Where is the Peace?

10 December 2021

On Human Rights Day, PBI Colombia commemorates all the defenders who demand respect for their rights, those who fight against impunity and in favor of truth, justice, and guarantees of non-repetition. We celebrate women who confront multiple forms of violence due to their status as female leaders. We celebrate the Indigenous, Black, and Mestizo communities who resist from their territories and care for the foundations of life in the midst of the armed conflict and ecological crisis.

Today is a day for all those who are committed to a peaceful and socially just Colombia. We commemorate those who are no longer here, their lives snuffed out for having raised their voices. While threats and attacks against defenders persist, it is necessary to continue accompanying and listening to their courageous testimonies. With this in mind, we interviewed several defenders and leaders who spoke to us from their territories about a peace that has not yet been achieved.

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Four years ago you were wanted dead, Hernán Bedoya

December 08, 2017. Hernán Bedoya, was returning to his farm in the Mi Tierra Humanitarian Zone in the Bajo Atrato region of Chocó, when he was assassinated with 14 shots. Along with him, they intended to kill his clear and firm voice, [1] with which he denounced the progress and impacts of the palm oil and banana agribusinesses that looked to extend into the collective territory of Pedeguita y Mancilla. Hernán wanted to talk about what was happening in the territory from which he had been displaced, and to which he had managed to return despite the presence of paramilitaries. This is how we at PBI came to know him, fighting for his land and dignity, when we accompanied the Justice and Peace Commission (JyP) in Bajo Atrato.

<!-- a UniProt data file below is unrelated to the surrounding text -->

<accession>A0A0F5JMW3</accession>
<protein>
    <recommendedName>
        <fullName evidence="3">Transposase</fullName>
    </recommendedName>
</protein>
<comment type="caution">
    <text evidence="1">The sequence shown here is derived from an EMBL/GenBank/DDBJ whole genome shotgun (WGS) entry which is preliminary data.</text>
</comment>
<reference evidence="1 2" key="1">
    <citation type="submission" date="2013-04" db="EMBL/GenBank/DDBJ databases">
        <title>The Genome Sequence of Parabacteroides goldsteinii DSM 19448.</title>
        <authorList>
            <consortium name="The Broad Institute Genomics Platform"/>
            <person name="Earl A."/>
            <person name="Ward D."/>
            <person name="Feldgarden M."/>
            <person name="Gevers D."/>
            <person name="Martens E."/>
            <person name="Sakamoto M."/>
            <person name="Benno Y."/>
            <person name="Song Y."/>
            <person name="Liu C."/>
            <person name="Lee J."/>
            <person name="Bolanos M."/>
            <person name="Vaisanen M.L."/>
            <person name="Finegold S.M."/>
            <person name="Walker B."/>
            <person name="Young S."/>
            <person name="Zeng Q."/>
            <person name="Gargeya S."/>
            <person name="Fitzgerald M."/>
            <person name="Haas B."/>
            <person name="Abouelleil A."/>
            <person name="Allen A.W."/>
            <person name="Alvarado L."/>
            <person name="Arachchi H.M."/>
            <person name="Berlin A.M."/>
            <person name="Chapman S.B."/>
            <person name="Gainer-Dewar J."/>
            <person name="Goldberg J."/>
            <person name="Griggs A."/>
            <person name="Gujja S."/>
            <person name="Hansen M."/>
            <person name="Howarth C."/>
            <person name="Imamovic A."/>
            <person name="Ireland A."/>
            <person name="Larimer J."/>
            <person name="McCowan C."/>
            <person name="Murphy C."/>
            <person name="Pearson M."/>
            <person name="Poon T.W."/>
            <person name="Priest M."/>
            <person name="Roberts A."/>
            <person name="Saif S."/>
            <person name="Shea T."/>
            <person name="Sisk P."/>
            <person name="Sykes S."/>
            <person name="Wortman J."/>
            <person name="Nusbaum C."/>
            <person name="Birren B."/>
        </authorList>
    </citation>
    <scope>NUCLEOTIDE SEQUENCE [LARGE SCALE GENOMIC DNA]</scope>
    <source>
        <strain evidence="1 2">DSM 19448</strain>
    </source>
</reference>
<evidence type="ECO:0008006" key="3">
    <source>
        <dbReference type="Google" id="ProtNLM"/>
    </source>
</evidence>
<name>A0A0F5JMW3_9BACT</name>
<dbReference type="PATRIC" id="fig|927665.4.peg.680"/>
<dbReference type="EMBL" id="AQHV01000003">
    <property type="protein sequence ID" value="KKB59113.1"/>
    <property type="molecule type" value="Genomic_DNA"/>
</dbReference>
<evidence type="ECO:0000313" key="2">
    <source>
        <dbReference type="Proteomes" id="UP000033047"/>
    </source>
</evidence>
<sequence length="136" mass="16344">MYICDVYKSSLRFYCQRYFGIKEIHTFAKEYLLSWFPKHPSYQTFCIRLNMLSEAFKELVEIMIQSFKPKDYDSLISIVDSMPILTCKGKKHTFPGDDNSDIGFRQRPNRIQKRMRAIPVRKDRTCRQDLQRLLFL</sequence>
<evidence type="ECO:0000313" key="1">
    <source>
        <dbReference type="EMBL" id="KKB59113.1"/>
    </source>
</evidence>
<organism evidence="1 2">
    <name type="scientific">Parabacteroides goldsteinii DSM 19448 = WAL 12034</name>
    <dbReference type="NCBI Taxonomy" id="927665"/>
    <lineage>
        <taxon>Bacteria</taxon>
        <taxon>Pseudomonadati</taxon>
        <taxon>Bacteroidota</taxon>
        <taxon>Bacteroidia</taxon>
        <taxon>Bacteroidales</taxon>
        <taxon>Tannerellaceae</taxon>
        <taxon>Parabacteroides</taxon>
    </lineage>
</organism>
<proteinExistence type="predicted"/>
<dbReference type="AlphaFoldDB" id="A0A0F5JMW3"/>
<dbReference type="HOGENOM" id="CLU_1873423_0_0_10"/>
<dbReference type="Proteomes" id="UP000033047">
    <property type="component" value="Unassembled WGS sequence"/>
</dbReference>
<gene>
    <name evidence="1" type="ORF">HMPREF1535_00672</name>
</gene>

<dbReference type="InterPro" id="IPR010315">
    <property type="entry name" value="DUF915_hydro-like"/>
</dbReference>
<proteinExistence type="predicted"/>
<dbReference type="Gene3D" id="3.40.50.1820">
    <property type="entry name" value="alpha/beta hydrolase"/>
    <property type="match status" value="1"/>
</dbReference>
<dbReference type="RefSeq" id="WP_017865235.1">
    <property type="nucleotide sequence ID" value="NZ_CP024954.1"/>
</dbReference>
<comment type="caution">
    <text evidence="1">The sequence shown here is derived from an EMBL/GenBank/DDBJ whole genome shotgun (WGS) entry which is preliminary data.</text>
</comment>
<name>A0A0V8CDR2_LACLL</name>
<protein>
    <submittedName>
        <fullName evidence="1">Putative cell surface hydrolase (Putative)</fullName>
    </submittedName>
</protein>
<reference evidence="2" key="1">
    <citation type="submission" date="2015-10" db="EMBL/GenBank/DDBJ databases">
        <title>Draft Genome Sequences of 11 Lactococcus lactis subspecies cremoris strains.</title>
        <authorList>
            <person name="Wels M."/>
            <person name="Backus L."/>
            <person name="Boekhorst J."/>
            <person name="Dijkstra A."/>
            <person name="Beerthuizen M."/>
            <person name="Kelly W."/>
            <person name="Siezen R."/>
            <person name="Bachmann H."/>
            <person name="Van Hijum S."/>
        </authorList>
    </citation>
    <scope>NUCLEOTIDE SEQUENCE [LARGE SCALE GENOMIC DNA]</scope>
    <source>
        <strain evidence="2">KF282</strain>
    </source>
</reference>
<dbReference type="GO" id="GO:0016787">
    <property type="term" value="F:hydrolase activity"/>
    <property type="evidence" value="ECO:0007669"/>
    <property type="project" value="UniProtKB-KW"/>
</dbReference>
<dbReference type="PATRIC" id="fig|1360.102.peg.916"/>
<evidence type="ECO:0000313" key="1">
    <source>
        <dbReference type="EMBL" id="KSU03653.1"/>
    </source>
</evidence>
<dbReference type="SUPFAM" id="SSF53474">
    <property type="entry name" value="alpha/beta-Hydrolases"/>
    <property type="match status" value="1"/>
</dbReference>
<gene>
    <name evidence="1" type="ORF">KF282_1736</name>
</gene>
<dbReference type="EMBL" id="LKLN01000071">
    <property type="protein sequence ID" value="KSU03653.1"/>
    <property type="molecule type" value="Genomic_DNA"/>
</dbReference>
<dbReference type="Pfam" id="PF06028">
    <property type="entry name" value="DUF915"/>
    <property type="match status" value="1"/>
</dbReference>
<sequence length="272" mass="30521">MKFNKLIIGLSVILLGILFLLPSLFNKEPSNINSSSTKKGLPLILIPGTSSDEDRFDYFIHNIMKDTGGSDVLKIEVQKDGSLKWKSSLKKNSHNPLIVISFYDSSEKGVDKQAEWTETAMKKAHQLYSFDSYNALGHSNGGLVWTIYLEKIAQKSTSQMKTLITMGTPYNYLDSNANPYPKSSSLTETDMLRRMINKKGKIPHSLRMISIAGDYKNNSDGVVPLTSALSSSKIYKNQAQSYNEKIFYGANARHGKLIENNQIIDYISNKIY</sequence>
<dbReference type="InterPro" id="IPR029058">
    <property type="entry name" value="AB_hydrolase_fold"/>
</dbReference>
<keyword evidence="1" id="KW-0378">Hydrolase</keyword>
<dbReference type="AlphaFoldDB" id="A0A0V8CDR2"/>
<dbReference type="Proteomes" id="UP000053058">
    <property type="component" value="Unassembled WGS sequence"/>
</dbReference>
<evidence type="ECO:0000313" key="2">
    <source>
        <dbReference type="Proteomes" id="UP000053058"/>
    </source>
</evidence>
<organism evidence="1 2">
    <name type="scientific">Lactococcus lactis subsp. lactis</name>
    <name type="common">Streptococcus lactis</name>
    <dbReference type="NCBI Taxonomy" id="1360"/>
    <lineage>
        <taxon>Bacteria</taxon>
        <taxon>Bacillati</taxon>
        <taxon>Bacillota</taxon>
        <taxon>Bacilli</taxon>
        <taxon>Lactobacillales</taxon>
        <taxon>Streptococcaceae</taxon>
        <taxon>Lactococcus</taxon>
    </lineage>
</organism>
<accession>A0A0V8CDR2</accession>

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Indigenous communities of Murindó: Defending life and their ancestral lands

In August, PBI accompanied the Inter-Church Justice and Peace Commission in the indigenous community of Chageradó, located in the Río Chageradó reservation in the municipality of Murindó. There, an assembly was held between authorities and members of the eleven communities of the two resguardo of the municipality, Río Chageradó and Río Murindó. One of the main topics of this meeting was how to tackle the problem of land mines that are affecting the whole municipality. They also discussed how to preserve the model of ancestral life of the Emberá indigenous communities, their rights and their sacred land.

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Every Thursday, community work is carried out in the villages of the Peace Community of San José de Apartadó (CdP).  This guarantees the food sovereignty of the members of this community, through the cultivation and care of the collective land.  Some of the products grown are typical of Colombian farmer culture: rice, maize, yucca, bananas and cocoa. The cultivation, as well as the process of harvesting and subsequent processing of the product, is carried out in a natural way, without the use of machinery or chemical products that are harmful to the environment. This community work stands out for its deep connection with and respect for nature and the territory.  Even the animals are protagonists and faithful companions in this process.  Donkeys, mules and horses are the favourite means of transport because of their strength and endurance on the paths immersed in the vegetation of the region. The human being, the land and the animals are therefore elements of the same circle that strengthen each other.


making space for peace